Our client is informed by the Sheriff that you have sent in a bill to him in respect of the rent of the premises and he tells us that the Sheriff repudiates all liability in the matter on the ground that he did not engage the premises. Our client also denies liability on the ground that he did not engage them but as a matter of grace he instructs us to send you, as we do herewith, a cheque for Rs. 474, the balance remaining in his hands out of the monies realised by the sale after deducting the expenses he has been put to. Our client considers this sum a very handsome donation to charity in the circumstances.
14. In my judgment, that is a letter which ought not to have been written and the attorney ought not to have made himself a party to the course adopted by his client. The money had been obtained from the Sheriff on the express understanding that the money was due to the owners of the premises and that the whole amount would be paid to them in respect of the rent of the premises. But for that representation the money would not have been paid to the attorney by the Sheriff. Having regard to the way in which the money was obtained from the Sheriff and the purpose for which it was obtained, apart from other considerations, it is clear that the plaintiff in this suit was not entitled to retain the balance in his hands. The attorney, being an officer of the Court, owed a duty to the Court, as well as to his client, and in my judgment the attorney made a serious mistake in the course which was adopted. If the money was not to be used for the payment of the rent it should have been returned to the Sheriff. The learned Counsel, who appeared for the attorney, has stated that the attorney now recognises that a serious mistake was made.
15. It is not suggested that there was any moral turpitude on the part of the attorney: I am of opinion however that there was a breach of the duty which the attorney owed to the Court.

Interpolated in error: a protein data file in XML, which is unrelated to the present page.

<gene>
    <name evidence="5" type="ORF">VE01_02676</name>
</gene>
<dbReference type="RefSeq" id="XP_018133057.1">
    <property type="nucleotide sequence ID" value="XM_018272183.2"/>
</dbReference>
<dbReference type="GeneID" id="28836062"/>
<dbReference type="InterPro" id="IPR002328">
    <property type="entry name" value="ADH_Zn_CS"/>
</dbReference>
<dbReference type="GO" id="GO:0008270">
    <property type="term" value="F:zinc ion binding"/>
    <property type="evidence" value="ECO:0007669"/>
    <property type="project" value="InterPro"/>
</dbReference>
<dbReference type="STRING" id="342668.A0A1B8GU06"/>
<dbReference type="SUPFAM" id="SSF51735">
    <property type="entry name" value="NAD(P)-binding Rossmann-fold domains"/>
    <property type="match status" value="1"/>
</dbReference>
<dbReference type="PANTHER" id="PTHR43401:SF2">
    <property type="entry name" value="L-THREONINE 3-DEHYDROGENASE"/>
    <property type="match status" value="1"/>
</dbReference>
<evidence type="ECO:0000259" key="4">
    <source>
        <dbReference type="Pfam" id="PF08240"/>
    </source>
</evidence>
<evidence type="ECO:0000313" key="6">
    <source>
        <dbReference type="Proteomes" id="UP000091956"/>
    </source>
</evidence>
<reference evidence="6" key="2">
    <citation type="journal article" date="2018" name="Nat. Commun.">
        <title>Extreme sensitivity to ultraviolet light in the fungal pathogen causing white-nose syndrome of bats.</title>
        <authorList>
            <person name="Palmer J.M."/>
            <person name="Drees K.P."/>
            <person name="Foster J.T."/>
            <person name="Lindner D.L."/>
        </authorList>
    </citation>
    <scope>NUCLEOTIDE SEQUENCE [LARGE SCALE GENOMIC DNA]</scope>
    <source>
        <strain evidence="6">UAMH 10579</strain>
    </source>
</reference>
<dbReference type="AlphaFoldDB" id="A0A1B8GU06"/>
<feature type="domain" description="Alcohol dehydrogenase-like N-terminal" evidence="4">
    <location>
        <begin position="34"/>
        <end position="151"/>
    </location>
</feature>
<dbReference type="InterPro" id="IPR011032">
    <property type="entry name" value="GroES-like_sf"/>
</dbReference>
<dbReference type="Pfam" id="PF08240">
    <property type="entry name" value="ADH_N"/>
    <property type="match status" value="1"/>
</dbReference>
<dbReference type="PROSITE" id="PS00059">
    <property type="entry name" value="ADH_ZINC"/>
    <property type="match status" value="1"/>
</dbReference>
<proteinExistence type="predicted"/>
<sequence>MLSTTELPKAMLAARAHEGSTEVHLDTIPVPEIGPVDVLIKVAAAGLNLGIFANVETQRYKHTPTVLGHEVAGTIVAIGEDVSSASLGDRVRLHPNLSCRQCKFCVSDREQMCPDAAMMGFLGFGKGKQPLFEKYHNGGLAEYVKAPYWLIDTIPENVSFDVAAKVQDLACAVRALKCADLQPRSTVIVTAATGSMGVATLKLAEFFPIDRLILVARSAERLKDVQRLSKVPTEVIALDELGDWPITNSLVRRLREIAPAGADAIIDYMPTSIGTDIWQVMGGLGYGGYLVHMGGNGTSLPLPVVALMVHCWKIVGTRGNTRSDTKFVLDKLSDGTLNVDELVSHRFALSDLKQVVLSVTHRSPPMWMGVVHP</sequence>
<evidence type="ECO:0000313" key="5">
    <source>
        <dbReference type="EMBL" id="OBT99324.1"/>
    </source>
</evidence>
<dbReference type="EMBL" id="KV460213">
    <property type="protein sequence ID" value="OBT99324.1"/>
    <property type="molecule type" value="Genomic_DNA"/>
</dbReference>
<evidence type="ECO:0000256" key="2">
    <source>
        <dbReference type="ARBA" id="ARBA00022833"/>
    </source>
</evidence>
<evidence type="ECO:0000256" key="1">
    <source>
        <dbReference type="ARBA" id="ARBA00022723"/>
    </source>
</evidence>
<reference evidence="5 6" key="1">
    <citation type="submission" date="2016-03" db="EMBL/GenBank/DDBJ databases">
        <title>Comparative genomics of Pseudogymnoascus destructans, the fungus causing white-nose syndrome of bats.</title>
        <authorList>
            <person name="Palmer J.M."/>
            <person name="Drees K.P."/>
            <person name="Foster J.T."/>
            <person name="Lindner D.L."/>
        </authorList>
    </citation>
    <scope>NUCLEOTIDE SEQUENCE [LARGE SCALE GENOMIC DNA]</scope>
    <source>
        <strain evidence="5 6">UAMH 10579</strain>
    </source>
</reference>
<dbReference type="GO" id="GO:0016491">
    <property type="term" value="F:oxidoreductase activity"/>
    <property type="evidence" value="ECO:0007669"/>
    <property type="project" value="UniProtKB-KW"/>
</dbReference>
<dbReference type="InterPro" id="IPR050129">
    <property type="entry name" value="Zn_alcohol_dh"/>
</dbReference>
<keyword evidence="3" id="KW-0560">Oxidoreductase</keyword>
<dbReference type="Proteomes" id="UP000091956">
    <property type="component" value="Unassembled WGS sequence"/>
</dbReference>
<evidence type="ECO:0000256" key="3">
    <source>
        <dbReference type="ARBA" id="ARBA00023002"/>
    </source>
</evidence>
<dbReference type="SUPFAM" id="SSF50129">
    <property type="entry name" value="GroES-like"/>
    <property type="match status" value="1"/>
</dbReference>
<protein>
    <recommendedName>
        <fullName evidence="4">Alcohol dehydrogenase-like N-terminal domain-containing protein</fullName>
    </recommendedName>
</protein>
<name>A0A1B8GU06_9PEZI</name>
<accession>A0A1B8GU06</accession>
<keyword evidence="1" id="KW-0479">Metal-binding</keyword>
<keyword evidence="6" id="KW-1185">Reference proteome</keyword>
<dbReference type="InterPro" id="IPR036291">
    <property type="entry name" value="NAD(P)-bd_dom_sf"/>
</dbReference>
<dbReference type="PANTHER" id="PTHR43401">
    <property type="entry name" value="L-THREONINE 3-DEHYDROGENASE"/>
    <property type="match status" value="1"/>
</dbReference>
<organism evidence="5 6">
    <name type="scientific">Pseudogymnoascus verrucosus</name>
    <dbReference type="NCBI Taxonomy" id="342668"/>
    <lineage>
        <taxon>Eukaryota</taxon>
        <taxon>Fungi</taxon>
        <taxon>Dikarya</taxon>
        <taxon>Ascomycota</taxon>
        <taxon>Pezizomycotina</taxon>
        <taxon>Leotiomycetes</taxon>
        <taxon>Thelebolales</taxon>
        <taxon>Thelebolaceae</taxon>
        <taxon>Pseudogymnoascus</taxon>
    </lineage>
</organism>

16. I understand that at some date, subsequent to the above-mentioned letter, the plaintiff sent a cheque for Rs. 800 to the owner of the premises but, that sum was not accepted and the cheque was not cashed. The result is that at present no part of the Rs. 3,250 has been used for the payment of the rent. The attorney, through his learned Counsel, has undertaken to return the sum of Rs. 3,250 to the Sheriff to-day, and, through his learned Counsel he has expressed his regret for the mistake which was made.
17. In these circumstances, and in view of the above-mentioned undertaking, my learned brothers and I are of opinion that with regard to the first attorney on the record, it is not necessary for this Court to take any further steps or to make any order in respect of the Rule, which accordingly is discharged.
18. With regard to the second attorney on the record, it is clear that at the time when the material incidents of this case occurred he was not in India and he was in to way responsible for the matters, upon which the Rule was based. If that fact had been known to the Court at the time the application for the Rule was made, I feel sure that the Rule would not have been issued in his case. In the case of the second attorney on the record, therefore the Rule is discharged.
19. The learned Counsel who appeared for the Incorporated Law Society stated that if the first attorney would withdraw certain passages in the correspondence to which objection was taken, the Law Society would not ask for costs. The passages have now been withdrawn. Consequently we make no order as to costs.
20. There remains one more matter to which I must refer having regard to certain remarks which were made by the learned Counsel who appeared for the first attorney on the record, with regard to the action which was taken by the Incorporated Law Society.
21. My learned brothers and I are of opinion that when the matter, which we have been considering was brought to the notice of the Incorporated Law Society, it was competent to and proper for the Society, to bring the matter to the attention of the Court.
22. I agree.
23. I agree.